National Geographic : 1959 Apr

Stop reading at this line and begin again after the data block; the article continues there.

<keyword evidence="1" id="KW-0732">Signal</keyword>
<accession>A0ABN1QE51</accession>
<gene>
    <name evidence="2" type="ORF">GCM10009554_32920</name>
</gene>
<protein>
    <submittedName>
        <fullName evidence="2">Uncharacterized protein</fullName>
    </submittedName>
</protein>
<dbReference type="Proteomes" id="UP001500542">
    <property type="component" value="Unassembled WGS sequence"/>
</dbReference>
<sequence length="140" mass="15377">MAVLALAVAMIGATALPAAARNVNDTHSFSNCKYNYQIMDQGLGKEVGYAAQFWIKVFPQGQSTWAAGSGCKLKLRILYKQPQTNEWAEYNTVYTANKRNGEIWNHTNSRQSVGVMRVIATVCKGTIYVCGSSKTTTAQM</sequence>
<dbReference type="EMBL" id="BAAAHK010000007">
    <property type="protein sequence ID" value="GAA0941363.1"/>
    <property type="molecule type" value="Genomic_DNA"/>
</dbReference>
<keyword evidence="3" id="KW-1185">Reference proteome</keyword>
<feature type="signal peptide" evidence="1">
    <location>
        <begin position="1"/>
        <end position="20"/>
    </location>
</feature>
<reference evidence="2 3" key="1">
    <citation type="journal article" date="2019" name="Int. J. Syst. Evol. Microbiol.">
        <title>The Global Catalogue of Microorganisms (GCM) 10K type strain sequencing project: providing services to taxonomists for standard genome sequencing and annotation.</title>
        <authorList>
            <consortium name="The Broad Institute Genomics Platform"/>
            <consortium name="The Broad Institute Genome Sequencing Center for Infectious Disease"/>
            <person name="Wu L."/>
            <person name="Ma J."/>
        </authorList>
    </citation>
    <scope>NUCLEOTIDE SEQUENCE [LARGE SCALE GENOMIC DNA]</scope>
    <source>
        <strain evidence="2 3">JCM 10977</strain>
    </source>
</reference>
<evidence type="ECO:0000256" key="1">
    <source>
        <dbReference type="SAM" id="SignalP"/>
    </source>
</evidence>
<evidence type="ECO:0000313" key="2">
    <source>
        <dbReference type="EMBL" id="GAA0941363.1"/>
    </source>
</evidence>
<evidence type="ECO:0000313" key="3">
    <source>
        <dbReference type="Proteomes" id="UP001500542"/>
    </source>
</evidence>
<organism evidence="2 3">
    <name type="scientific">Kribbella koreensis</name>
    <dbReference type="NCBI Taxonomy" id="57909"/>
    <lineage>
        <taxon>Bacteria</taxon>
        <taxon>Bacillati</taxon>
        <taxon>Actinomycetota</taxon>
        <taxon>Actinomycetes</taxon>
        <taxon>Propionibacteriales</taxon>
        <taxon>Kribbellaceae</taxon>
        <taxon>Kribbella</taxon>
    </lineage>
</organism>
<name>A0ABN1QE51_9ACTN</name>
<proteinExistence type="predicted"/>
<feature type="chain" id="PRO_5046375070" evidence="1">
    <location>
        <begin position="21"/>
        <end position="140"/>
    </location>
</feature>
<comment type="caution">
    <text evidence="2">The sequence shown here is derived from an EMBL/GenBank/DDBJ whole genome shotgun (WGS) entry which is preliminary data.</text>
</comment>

Obliging Nanny Yields Milk in a Bedroom Turned Dairy Jacques Blanc (page 574) and his sister milk the goat in their single rock-walled room. Scenes of the Nile adorn canopy posts of the curtained beds. wound, and there was no time to waste. Instead of getting into the car again with the injured boy, Monsieur Blanc beckoned his elder son, Jean, to his side. Without speaking a word, he gave Jean the family wallet and motioned him to the seat beside his brother. Jean was now the head of the household and would go down the mountain with full authority, implicitly trusted to do whatever necessary to save Joseph's finger. Thus the perturbed man acknowledged his son's superior ability to cope with the outside world. The father's ways were those of Saint Veran, but his son had done a tour of duty with the French Army. Visitors Are Invited to Dine This simple act of kindness on my part brought our complete acceptance. Not just the Blancs but the whole village seemed grateful. By now I had become well acquainted with 580 Antoine Marrou and had spent many a pleas ant hour sipping coffee with him and discuss ing his plans for modernizing his home. One day, as I was about to leave, he asked with some embarrassment and hesitation, "What do you think, would it be possible... would you and your little family come and have dinner with us on Sunday?" His wife stood at the stove. She seconded the invitation, "Yes, please come." At one o'clock that Sunday afternoon Lyla. Kenny, and I entered the Marrous' home. The old entrance corridor had been changed into a little kitchen-dining room complete with stove, table, and chairs-and even a radio by one of the whitewashed walls. An toine Marrou had been one of the very first in Saint Veran to take advantage of govern ment loans for home modernization. All but one of Antoine's seven children stood ready to greet us. The two youngest had to be nudged forward to shake hands.